What are the wood used for the flooring? Overview of characteristics, types, advantages and disadvantages, essences used and the faux wood

It is said that wood floors are suitable for people who appreciate the warmth, beauty, charm veins, tradition. Who is too rational and a perfectionist never chooses this type of floor for fear that you could easily scratch or stain and will be directed to other materials. But no one will ever question his naturalness and vitality that make it a material of great beauty in the context of a habitable environment and that, over the years, has become increasingly important becoming instrumental in making the most comfortable and stylish any interior.

Choosing a flooring must be done in a rational fashion, the environment in mind and then paying attention to the type of wood, its origin and chemical treatments that may have suffered.


First, the spread worldwide of this material makes it easily accessible and being a renewable natural resource, is always available. In any case, even if deforestation is down slightly, it is important to always buy the product from controlled cultivation and certified.


To knead, the energy used is lower than for the other materials (one cubic meter requires from 8 to 30 kWh, eight times less cement, twenty-five times less than steel and forty times less aluminum). 75% of the trunk is used as a timber for the furniture industry and the remaining 25% as heating fuel or pellets, to generate new energy from biomass or as sawdust. So minimal waste. With regard to the chemical treatments, the European regulations have imposed ever lower levels for volatile organic compounds (VOC), hazardous to health, but unfortunately still present in many primers on the market for wood. Alternatively, there are non-toxic paints and primers such as those water-based natural oils and resins scented and without harmful effects.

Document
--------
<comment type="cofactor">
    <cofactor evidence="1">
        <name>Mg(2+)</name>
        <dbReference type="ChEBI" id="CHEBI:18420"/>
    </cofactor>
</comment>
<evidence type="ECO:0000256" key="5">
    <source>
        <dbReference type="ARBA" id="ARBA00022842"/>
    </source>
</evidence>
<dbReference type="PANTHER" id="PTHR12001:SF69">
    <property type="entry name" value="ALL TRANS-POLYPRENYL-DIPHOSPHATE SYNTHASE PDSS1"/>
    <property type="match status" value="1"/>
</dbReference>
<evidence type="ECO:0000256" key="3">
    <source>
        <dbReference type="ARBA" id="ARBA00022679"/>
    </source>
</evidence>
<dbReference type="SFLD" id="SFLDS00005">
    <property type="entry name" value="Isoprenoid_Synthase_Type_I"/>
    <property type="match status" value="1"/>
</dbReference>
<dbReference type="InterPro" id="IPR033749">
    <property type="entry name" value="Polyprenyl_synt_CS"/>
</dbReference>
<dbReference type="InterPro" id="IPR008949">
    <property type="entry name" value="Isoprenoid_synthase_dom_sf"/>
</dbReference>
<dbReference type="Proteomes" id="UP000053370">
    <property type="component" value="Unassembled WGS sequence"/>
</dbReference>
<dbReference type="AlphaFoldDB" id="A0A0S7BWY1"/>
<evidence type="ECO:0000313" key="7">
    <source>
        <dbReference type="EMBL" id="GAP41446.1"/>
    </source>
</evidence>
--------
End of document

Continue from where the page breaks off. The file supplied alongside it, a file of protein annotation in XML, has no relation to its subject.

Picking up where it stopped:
The advantages of the wooden floor

Another clear advantage of the wooden floor, as well as being absorbing and improve thermal efficiency, is to regulate the humidity of the air, avoiding the accumulation of electrostatic charges.



The species most commonly used in our country are oak, pine, fir, larch, beech and more exotic bamboo, easily available with the symbols FSC (Forest Stewardship Council) or PEFC (Pan-European Forest Certification Council), which identifies the environmental certification materials from sustainably managed forests and responsible. Things to avoid species such as olive, oak and holm oak because it does not always sure of origin or certificates, and, in an absolute way, mahogany, teak, iroko, wenge, maple, pink, Padouk, very hard to find as endangered or often from illegal deforestation. Also, coming from the tropics, can be impregnated with pesticides to kill insects and fungi and prevent the wood ammuffisca during transport.



Finally, in the category of flooring, blend in those mentioned in "fake wood", ie laminates. These may contain residual formaldehyde used in the treatment of wood chips, glue, or for superior finish. Need therefore to recall that this substance free very slowly at room temperature, vapors irritating to mucous membranes and skin, although many manufacturers claim to have reduced or excluded the use of formaldehyde.




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